Learning Theories in a Nutshell

learning theories

UI/UX Designer

A few years before the start of the 20th century, different psychologists started formulating learning theories, or the ways in which we learn. In time three main ones formed and are still in use even in contemporary eLearning - behaviorism, cognitivism and constructivism. Let’s see what they are!

According to the first one - behaviorism - knowledge and skills are acquired through repetition and positive reinforcement. This is usually accomplished by defining strict limitations, offering stimuli or explaining consequences. According to the followers of this theory, the learning processes that are happening in the brain aren’t important because they cannot be accessed. That is why learning is a passive process that can be simply viewed as a change of behavior due to external stimuli. The classic example is Pavlov's dog where innate reactions can be upgraded to situational ones. The belief is that our behavior is governed exclusively by external factors and things such as individual interests and capabilities, actually play very little role in learning. For certain things behaviorism defines the optimal way to learn - for example when we're learning to ride a bike or drive a car. We pick up skills that we don't have to think of while we are applying them. They’re just part of our behavior. And that's perfectly fine because there is no time to devise a strategy on how to avoid collision in the moment that it's about to happen. On the other hand it doesn't help when we apply it to chess or nuclear physics where critical thinking is required. So in an answer to behaviorism a new opposing theory arises - cognitivism.

Cognitivism claims that learners process information and organize it in their minds to form new meanings. According to it we learn by fostering curiosity and intrinsic motivation, by improving and solving new real problems. Contrary to what behaviorists believe, people can react in different ways to one and the same stimulus. That is why cognitivism focuses on the internal processes that happen inside the brain, the fact that people don’t learn based on external stimuli, but can choose what to learn and when to learn it. The role of the instructor here is to connect the information or ideas that already exist and the ones that are being taught so they can enrich the learner’s field of knowledge.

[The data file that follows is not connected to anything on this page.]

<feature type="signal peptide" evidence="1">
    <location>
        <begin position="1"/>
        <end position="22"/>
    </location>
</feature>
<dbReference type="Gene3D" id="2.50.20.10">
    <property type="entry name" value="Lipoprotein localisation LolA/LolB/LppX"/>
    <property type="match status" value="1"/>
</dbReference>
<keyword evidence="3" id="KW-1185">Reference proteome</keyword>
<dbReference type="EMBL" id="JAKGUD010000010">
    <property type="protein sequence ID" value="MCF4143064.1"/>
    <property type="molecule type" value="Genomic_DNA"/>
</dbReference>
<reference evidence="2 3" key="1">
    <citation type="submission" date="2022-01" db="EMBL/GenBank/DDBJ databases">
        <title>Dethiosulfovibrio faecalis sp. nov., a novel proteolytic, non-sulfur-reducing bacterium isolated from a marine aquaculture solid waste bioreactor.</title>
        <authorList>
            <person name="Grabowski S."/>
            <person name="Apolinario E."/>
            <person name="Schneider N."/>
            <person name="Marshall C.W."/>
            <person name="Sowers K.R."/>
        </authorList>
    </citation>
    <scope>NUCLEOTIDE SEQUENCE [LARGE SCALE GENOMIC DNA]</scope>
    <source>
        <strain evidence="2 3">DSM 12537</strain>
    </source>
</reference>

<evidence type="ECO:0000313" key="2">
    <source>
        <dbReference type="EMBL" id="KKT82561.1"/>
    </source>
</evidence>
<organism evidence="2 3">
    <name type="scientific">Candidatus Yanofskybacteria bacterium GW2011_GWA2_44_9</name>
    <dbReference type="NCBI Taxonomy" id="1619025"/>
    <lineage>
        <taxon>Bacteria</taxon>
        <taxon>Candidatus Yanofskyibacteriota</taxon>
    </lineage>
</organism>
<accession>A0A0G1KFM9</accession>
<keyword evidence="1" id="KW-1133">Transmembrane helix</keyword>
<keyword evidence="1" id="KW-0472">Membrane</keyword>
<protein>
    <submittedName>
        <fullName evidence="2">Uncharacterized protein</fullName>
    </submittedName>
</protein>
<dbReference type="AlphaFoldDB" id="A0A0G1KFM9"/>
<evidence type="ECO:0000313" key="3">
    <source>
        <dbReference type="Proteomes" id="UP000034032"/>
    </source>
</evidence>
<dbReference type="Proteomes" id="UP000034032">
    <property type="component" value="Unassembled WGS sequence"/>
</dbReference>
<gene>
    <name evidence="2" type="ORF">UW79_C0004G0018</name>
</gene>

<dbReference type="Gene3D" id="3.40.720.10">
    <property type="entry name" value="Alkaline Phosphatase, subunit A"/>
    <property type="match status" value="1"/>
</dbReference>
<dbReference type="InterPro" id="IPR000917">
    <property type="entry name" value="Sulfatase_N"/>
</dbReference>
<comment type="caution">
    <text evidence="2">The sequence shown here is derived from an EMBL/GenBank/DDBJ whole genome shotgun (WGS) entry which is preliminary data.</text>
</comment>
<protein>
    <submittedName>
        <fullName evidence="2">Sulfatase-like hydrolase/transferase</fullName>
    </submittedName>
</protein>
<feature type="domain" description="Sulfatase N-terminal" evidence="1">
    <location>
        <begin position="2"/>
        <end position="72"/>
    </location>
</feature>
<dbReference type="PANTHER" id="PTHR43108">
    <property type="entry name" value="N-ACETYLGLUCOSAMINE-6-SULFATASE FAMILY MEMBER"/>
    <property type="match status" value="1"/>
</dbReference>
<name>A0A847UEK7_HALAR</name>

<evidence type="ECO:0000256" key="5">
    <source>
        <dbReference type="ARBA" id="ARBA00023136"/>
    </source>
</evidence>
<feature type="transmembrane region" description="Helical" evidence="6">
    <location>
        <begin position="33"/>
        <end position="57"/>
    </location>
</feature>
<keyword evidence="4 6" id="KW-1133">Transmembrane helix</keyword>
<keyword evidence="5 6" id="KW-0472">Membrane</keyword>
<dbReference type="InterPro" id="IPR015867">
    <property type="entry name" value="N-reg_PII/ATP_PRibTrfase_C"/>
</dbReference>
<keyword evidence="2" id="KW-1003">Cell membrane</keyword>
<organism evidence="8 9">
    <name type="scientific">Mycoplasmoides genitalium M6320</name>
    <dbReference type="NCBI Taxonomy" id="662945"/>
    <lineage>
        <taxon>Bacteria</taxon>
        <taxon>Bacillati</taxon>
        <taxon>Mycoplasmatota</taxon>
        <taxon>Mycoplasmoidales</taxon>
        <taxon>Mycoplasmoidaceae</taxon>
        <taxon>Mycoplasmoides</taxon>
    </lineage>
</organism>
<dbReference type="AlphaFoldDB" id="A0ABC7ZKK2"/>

The newest and most contemporary one is constructivism, according to which learning is a social process and is based on connections to already acquired knowledge or in other words knowledge or skills are constructed and built upon instead of passively acquired. According to this theory the best way to learn is in realistic contexts and environments. Learning is based on individual experience and thought process and largely relies on the trust that is accumulated between the trainer and the learner by acknowledging their needs and ideas. This theory also summarizes four types of learners: those who learn best visually; auditorily; kinesthetically - through touch and trial and the fourth - through reading and writing. Here the responsibility for the learning process rests on the learners themselves and our task as trainers is to create an environment and ways for the learning to happen.

As you might have glimpsed already, these three theories are practically a mirror for the ways we create eLearning and follow the inevitable relationship between urgency and integrity. From the most common and simple trainings that are based on behaviorism (making use of repetition, memorization and testing) all the way to the more progressive methods (as scenarios and simulations) typical for constructivism. Which one is your cup of tea?

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